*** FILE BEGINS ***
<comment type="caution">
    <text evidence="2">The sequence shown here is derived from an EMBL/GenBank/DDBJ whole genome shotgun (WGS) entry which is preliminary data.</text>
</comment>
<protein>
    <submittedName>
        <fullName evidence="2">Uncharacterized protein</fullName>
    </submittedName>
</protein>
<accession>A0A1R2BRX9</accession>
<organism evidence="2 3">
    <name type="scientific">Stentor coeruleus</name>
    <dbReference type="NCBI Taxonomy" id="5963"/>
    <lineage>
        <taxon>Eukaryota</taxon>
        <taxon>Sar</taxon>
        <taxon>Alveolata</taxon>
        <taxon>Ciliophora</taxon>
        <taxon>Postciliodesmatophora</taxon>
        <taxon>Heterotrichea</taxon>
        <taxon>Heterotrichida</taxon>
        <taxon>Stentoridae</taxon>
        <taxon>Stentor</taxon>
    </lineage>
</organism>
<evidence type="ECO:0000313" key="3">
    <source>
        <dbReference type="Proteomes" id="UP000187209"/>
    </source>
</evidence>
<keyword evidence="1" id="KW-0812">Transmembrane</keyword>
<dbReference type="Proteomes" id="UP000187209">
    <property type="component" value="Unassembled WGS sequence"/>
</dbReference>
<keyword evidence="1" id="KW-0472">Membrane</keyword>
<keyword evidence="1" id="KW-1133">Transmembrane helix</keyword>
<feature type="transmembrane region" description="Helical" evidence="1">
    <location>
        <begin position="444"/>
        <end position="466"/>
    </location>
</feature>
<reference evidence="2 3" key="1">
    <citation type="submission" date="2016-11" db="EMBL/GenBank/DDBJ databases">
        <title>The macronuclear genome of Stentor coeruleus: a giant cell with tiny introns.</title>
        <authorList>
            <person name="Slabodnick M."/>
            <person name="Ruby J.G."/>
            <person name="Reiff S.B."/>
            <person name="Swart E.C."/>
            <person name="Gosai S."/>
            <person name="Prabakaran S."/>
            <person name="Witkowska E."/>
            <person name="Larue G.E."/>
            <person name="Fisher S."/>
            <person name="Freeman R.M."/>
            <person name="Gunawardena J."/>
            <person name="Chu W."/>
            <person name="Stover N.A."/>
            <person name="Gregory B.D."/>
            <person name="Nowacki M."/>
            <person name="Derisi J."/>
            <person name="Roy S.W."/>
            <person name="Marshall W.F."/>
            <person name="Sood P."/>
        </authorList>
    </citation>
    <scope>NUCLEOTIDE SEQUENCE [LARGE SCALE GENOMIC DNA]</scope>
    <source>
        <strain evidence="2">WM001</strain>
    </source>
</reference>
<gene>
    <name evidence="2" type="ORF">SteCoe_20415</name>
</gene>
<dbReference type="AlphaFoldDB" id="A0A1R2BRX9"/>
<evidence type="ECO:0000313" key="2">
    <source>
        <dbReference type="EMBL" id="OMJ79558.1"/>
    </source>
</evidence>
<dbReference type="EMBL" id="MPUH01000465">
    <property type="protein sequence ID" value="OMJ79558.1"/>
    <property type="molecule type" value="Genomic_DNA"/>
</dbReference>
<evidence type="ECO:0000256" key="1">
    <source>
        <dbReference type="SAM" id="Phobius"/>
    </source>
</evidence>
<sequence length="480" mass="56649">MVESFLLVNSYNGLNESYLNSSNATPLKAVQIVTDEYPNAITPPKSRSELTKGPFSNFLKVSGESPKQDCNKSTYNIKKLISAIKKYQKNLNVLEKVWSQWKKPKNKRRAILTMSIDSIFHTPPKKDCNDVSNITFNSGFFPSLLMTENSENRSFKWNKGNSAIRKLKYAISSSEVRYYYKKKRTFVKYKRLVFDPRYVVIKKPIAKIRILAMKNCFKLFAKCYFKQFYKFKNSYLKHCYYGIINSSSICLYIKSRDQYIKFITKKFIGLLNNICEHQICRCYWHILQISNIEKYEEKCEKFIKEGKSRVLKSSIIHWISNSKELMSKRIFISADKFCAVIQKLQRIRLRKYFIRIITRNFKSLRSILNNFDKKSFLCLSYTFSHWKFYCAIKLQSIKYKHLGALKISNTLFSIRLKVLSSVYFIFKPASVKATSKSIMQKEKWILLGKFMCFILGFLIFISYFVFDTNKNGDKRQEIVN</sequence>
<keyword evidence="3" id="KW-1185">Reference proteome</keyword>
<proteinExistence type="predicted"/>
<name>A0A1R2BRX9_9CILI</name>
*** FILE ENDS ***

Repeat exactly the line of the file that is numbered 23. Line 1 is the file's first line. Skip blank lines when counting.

    </lineage>